Almost all of the text-campaigns of that firm’s brands – from deodorants, toothpaste, shampoo, lotion, facial care, to cite a few – was and are still handled by GWC. We also did campaigns for an insurance firm, sports wears, fast foods, baby products, energy drink, mobile firms, liquors, etc. Many of our clients are repeat clients. Some of our present campaigns, like the Gatorade Get Into the NBA Promo is now on its third year, proof that the campaign works and generates significant impact on sales of the brand.
We also did international campaigns, one for a money transferring company, which encourages Filipinos and those in Germany and other parts of Europe to send money to the Philippines. There are plans to do similar campaign in other countries.
Although there were previous attempts at mobile marketing, we can proudly say we implemented the most successful mobile marketing campaigns in the country, particularly in terms of sales generation. We are also proud to say that we are the market leader in mobile marketing. The University of Asia and the Pacific recently shared with us results of a three-year study they conducted that shows we had a market share of approximately 46% in 2004, close to 56% in 2005, and close to 50% in 2006. Our closest competitor’s market share was around 10% in 2006.
Now, we are very positive and excited about GWC. I feel mobile marketing is the next big thing in marketing. Almost half of the population owns a cell phone. Advertisers spend around P130 billion on advertising but only a small fraction of it is spent on mobile advertising despite the fact there are 40 million mobile users in the Philippines.
And the biggest tool to convince advertisers is case studies and research. If we can show them there are campaigns that work, and there is data to back them up, and we have the expertise to help them, I think they will be convinced. Text raffle is just one of the popular executions right now. The bigger idea is to come up with a database of consumers’ profiles to be able to communicate with them on a one-to-one basis, something that cannot be done with traditional media.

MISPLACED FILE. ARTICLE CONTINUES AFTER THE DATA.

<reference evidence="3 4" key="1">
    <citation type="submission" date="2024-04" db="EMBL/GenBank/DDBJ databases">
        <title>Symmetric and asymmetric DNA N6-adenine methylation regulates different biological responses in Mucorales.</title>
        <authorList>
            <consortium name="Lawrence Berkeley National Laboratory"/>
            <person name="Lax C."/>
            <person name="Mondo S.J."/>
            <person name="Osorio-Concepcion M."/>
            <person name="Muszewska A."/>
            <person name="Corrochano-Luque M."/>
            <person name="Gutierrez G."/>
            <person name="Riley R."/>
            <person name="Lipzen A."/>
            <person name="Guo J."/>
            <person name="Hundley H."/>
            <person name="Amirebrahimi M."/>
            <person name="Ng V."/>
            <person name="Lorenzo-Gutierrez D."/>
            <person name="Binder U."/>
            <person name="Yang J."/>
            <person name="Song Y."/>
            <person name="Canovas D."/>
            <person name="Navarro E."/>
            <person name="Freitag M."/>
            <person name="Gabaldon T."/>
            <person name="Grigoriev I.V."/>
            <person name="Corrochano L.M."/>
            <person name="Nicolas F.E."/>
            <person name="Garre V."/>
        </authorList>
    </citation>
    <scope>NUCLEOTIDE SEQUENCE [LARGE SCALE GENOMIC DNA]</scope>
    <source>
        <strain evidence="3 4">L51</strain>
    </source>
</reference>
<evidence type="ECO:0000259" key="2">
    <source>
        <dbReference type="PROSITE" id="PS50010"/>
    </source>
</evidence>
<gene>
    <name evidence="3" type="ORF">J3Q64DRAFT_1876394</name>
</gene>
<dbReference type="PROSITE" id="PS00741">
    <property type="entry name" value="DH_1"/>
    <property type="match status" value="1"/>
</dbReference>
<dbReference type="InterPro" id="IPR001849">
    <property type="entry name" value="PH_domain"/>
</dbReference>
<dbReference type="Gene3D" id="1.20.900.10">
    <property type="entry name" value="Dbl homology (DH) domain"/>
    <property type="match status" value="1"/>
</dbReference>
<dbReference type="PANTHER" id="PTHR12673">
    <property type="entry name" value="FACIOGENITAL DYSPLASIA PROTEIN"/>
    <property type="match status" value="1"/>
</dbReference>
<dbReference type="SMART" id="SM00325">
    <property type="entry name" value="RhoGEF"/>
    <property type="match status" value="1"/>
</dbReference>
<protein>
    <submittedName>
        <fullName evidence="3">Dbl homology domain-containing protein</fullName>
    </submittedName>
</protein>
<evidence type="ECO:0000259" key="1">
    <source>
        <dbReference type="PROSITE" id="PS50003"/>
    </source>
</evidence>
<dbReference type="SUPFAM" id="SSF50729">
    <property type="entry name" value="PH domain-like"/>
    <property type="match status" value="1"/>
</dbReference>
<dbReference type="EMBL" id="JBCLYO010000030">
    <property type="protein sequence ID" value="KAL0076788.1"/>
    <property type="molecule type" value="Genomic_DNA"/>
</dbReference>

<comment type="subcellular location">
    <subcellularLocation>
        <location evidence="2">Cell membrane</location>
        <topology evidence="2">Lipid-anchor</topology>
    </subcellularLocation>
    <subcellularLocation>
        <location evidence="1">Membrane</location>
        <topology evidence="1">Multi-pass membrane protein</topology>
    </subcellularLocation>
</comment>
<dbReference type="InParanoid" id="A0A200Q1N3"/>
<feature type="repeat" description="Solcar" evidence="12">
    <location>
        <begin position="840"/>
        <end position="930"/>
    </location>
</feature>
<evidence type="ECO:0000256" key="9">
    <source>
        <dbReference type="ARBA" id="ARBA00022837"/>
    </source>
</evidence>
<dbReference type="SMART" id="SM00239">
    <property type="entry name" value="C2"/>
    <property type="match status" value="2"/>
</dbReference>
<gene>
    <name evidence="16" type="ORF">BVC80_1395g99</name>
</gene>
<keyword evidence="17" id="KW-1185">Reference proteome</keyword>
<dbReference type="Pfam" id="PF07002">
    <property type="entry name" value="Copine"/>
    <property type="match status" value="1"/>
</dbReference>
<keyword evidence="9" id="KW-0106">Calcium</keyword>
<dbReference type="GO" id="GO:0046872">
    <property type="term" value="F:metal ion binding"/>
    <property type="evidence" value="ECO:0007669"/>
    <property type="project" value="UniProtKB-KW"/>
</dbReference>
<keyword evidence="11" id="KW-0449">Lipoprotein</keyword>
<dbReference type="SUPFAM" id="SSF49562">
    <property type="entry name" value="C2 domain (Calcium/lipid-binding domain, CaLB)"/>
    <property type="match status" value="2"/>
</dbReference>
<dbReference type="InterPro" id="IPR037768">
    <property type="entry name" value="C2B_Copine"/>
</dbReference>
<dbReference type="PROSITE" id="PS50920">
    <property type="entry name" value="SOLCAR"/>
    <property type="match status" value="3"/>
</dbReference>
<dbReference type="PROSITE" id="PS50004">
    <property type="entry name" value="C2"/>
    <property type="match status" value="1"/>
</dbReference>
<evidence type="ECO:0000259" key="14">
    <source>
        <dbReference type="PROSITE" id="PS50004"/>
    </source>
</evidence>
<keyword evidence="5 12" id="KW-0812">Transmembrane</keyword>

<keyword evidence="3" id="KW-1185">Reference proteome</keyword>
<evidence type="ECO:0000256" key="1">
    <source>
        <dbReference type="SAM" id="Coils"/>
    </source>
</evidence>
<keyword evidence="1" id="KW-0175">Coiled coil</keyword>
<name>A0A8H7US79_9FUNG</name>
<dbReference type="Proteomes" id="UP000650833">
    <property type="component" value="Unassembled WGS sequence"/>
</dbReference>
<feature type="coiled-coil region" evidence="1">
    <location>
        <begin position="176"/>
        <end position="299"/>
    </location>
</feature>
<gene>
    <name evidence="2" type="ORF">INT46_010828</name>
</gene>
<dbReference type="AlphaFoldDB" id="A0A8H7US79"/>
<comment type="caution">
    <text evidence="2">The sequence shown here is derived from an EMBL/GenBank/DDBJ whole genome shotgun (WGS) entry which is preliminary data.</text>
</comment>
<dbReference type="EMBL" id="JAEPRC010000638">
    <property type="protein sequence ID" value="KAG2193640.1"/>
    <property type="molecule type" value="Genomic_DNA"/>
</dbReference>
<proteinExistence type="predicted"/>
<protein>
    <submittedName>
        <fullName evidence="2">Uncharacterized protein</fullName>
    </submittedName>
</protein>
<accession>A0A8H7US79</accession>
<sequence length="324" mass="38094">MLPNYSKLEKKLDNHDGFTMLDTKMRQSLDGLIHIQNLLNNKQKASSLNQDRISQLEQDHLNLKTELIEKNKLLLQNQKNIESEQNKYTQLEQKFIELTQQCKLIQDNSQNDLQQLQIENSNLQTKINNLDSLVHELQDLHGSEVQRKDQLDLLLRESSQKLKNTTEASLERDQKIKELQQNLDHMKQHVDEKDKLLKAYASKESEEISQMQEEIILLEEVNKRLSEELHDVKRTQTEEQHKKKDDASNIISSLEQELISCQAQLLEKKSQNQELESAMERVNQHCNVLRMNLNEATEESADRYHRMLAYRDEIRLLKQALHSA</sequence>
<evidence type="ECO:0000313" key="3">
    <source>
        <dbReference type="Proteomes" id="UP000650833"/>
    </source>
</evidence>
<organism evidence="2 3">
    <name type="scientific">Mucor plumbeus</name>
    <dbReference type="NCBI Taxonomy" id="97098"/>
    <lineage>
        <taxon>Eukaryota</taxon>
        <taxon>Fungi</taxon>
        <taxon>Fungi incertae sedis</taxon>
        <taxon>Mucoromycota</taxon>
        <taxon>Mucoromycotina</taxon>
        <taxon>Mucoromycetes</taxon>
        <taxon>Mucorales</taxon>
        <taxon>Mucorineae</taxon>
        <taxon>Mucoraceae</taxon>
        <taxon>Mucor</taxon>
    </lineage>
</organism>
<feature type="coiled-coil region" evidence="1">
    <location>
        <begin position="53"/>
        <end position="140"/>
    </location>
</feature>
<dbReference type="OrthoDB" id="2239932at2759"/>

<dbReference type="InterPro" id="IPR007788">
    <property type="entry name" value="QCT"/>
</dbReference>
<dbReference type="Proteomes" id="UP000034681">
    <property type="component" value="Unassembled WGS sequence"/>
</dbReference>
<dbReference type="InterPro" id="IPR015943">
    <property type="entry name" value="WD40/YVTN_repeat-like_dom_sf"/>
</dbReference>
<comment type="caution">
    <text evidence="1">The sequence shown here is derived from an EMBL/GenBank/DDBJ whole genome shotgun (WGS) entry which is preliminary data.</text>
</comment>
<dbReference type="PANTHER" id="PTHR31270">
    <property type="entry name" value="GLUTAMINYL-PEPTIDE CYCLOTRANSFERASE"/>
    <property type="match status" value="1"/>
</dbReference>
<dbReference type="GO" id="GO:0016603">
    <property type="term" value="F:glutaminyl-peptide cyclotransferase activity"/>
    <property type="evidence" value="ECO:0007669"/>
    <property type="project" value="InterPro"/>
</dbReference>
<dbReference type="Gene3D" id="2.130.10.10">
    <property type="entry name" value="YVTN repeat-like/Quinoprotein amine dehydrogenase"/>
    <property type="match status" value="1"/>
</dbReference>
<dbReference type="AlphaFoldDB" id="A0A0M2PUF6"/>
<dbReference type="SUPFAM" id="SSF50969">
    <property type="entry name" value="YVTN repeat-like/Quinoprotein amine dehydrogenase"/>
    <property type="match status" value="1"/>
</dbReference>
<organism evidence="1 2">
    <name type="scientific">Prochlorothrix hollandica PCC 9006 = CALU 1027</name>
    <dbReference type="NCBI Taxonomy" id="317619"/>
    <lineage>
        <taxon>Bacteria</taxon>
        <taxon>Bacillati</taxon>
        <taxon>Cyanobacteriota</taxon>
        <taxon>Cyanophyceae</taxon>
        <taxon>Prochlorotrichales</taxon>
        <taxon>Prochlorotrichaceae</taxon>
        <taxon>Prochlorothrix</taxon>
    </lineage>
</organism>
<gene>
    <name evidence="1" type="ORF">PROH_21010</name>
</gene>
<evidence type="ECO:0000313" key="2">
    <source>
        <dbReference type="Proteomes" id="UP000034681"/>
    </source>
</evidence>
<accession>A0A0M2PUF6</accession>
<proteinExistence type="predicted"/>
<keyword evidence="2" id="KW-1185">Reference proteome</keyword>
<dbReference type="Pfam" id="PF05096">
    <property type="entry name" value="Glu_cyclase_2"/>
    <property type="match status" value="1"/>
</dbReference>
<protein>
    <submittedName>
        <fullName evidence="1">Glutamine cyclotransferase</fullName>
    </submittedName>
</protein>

TV, radio, and print are backed by decades of research – mobile marketing is a new medium, just almost five-years-old. We are in the process of building researches and campaigns to show the strengths of mobile marketing. We are researching in two prongs. One, we are partnering with universities, exploring with research agencies, and asking them to study our successful campaigns. Second, we formed the Internet and Mobile Marketing Association of the Philippines last November, which aims to sponsor more researches in the field.
Creating a performance-based environment is one thing I got from my previous job. If you do not perform, you are out. It is very gratifying since from a three-man operation, we now have close to 40 people. We do not treat them as employees. We tell them they are part of the business – if the business is good, they have a corresponding share of the profit. Everyone has a share of the company’s success.
Selecting the right people is also another lesson. We are a very young company by design, with employees averaging 26 years old. We wanted to get people who are young, creative, and ambitious.
Creating superior brands and products is another important lesson. The common pitfall of IT-based businesses is they only focus on the technology aspect and fails to recognize the importance of marketing. I guess that is one of our competitive advantages – we know how to sell and market technology.
And all these make my shift from corporate world to entrepreneurship truly rewarding.
From the May-June 2007 issue of MoneySense, the country’s first and only personal finance magazine. Visit www.moneysense.com.ph for more.